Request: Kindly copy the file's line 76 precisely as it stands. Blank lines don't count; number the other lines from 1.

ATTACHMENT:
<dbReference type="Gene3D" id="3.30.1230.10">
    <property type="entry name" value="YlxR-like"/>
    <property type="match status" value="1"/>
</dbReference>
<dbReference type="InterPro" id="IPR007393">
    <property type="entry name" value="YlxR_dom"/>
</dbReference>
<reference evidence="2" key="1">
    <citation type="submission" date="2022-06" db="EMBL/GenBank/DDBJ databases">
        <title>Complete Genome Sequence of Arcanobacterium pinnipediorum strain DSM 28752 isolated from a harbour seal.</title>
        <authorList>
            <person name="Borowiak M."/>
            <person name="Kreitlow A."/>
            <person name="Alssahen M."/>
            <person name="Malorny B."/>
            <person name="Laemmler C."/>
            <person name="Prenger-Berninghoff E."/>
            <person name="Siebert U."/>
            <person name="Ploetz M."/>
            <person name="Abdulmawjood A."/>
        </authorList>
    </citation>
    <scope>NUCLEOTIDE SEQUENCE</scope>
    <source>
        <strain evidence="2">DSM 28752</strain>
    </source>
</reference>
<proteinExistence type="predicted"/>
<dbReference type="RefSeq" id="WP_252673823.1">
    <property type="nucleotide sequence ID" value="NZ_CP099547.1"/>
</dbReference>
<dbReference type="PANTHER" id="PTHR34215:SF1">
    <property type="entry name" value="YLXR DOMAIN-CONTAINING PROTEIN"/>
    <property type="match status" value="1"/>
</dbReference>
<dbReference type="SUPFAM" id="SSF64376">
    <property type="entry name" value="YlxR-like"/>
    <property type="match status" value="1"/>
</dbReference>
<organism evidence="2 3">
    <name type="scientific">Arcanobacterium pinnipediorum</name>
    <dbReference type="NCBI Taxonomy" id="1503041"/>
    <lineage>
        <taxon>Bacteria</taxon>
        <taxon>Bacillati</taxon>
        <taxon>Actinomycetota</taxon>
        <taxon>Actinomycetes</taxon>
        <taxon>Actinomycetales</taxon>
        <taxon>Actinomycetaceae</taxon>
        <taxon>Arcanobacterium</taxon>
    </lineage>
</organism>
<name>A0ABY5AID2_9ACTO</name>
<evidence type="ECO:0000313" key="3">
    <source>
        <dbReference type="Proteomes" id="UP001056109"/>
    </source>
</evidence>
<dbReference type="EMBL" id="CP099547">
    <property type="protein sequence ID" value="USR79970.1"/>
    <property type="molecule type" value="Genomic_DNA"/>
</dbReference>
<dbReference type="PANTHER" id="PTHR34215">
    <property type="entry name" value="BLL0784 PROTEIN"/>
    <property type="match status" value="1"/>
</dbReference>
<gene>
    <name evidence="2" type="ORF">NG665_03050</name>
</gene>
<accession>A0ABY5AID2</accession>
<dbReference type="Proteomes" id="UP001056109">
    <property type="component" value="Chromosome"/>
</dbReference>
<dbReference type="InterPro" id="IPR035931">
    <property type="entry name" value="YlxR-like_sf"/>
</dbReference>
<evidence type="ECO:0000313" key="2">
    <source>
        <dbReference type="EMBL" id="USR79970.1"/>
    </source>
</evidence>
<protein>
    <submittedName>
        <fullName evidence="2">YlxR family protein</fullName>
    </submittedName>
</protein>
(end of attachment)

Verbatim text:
</dbReference>